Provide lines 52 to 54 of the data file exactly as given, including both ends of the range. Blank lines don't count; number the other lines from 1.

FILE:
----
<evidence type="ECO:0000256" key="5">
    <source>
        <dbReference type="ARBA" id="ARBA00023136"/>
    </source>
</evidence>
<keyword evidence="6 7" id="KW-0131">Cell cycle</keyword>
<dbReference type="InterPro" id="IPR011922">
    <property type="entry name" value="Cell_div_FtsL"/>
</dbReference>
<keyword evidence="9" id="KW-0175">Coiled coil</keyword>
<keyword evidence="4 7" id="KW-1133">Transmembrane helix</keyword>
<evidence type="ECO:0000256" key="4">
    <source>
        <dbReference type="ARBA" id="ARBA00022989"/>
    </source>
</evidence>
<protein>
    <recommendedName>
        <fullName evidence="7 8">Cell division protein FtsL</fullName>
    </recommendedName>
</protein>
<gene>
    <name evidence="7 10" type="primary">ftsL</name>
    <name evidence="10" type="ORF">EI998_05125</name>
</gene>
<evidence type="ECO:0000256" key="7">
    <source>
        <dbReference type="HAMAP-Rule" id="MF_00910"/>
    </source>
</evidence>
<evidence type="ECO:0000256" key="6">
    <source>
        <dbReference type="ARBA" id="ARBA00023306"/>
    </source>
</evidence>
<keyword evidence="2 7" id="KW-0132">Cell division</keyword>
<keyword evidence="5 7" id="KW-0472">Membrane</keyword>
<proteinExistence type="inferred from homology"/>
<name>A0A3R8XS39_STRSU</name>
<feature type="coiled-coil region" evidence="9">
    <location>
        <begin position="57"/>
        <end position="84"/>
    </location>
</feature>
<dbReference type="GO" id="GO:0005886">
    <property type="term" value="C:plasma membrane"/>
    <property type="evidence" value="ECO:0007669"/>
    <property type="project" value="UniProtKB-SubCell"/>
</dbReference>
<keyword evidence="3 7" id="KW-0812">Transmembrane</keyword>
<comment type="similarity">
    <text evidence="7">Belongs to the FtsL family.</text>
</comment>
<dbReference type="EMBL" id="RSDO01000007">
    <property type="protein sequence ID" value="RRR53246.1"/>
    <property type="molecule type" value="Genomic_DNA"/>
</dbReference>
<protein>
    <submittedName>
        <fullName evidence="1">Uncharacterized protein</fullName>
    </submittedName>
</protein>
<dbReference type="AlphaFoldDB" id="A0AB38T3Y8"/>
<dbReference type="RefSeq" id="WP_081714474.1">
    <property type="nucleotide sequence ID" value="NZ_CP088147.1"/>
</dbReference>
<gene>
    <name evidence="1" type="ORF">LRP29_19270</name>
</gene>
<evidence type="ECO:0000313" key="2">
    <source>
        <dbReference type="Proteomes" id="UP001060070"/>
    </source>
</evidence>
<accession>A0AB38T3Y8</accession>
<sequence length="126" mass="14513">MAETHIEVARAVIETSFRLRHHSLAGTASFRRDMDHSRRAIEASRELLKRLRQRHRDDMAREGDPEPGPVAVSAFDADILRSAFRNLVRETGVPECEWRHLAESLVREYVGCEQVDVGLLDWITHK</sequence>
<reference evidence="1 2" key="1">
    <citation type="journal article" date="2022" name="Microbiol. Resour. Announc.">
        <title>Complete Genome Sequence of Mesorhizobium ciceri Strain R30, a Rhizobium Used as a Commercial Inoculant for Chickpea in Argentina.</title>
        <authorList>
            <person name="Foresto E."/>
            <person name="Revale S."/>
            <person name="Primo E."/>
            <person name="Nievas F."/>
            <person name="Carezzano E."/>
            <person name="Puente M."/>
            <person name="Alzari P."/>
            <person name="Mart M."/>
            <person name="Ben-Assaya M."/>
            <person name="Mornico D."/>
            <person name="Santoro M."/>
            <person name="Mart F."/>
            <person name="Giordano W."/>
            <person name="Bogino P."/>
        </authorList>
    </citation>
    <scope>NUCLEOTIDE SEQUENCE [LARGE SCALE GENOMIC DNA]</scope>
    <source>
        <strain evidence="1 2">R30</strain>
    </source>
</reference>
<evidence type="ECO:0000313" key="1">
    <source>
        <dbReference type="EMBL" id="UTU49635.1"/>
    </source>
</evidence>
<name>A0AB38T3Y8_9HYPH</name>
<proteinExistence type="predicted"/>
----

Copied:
<comment type="similarity">
    <text evidence="7">Belongs to the FtsL family.</text>
</comment>